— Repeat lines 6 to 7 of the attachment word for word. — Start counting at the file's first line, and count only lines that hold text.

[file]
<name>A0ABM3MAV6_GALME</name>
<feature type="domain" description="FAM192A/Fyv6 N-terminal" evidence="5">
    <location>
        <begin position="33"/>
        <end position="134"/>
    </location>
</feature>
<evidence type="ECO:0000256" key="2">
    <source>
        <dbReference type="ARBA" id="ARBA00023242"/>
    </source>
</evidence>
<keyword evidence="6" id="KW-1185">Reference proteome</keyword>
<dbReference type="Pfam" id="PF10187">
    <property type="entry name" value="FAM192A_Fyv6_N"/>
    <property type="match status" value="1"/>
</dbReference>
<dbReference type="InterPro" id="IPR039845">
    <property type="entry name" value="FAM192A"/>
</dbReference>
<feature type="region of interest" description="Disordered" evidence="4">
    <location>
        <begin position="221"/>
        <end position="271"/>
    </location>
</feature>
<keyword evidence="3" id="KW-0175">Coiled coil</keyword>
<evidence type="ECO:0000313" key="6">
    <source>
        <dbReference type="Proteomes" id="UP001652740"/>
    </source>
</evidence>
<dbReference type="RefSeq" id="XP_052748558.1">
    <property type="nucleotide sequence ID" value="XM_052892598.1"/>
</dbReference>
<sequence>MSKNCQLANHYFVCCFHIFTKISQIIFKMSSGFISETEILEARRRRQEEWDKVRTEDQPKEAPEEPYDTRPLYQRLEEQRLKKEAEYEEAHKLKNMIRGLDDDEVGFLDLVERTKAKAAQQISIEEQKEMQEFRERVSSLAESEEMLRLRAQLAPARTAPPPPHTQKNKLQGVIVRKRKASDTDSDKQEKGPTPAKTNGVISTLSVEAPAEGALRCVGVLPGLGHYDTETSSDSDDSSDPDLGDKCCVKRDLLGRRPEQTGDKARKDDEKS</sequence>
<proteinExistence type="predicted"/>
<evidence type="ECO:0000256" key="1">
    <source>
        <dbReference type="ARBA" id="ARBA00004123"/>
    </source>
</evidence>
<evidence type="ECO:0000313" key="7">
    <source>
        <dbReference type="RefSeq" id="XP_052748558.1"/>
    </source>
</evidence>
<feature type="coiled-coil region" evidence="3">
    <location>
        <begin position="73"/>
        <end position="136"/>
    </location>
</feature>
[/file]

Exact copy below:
    </location>
</feature>